San Marino is a European micro-state enclaved inside from Italy. It is the third smallest state in Europe after the Vatican and Monaco, and the fifth largest in the world after the same two states as well as Nauru and Tuvalu. It is also the oldest republic in the world with a constitutional system dating back to the sixteenth century. It is considered a micro-state.
Enclosed in Italy between Emilia-Romagna and the Marches, in February 2015 the country had 32,793 inhabitants, including 5,042 foreigners. There are 12,973 San Marino residents abroad. The Republic is an integral part of the historic Montefeltro region.
Where is San Marino located? San Marino is a country located in Southern Europe. It is landlocked in the central part of Italy throughout its 39 km of borders near the Apennines. With 60.5 km2, it is the third smallest independent state in Europe by area, after the Vatican and Monaco.
The climate is Mediterranean with cool to mild winters and hot, sunny summers. Surrounded by mountains and with only 17% of arable land, San Marino is known for stone mining. Several rivers have their source, such as Ausa, Cando and Fiumicello, others just cross the country: Marano and San Marino.
The territory of San Marino is divided into nine castelli taking over the old boundaries of seigneuries. Each castello has a council elected by the inhabitants, the Giunta, whose presidency is ensured by a “captain” (Capitano) elected every five years.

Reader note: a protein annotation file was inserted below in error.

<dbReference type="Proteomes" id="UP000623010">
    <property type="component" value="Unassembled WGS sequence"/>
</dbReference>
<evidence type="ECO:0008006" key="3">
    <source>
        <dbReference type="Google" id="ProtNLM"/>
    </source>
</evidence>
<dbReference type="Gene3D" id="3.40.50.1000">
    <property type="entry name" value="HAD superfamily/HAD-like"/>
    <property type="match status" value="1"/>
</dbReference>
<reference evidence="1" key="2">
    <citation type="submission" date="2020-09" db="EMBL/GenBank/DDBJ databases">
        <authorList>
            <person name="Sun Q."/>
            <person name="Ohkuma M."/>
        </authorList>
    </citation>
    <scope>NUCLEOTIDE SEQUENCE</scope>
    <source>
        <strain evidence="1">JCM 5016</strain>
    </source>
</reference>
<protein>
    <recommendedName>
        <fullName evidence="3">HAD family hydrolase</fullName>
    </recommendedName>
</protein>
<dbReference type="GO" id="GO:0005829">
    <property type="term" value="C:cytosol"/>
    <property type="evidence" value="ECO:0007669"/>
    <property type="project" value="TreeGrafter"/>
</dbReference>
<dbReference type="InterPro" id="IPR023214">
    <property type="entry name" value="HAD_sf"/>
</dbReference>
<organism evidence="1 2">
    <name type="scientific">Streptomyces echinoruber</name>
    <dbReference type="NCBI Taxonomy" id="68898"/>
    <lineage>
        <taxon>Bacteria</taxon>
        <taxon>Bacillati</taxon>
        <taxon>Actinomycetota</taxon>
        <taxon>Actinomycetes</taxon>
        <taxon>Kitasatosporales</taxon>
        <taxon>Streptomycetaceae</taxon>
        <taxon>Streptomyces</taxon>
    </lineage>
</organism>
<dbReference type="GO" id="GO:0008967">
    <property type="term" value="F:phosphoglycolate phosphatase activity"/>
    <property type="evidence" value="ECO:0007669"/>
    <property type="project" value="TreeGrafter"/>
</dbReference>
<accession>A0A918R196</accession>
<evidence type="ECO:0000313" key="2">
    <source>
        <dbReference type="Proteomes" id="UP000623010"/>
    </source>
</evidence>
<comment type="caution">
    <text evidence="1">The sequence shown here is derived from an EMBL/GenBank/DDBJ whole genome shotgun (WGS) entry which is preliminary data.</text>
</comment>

San Marino has no natural resources, so its territory is mainly oriented towards agriculture and forestry, two areas, however, declining due to population growth. In particular, cereals, vines, olives and fruits are grown. Livestock is concentrated mainly on cattle and pigs.
San Marino lived mainly from agriculture, livestock and the exploitation of some stone quarries until the 1960s. Since then, the activities of the small country have diversified with the rise of crafts, commerce and even industry, all these areas having been favored by the explosion of tourism. Local products include ceramic items, furniture, confectionery, liquors, paint and varnish, and silk textile products.
San Marino mainly exports wine and wool, handicrafts and stamps. The sale of Saint-Marinais stamps to philatelic enthusiasts around the world ensures 10% of the national GDP. The other major source of profits, tourism, directly or indirectly represents more than 60% of the state revenue: almost no tax is required of the inhabitants. Imports are mainly manufactured goods and consumer goods. But San Marino must also obtain gold in large quantities for its many goldsmiths and jewelers.
The average annual net income was 12,125 euros in 2005. 52% of the active population works in the service sector, 41% in the secondary sector and 7% in agriculture. Inflation remains moderate at 2.6%.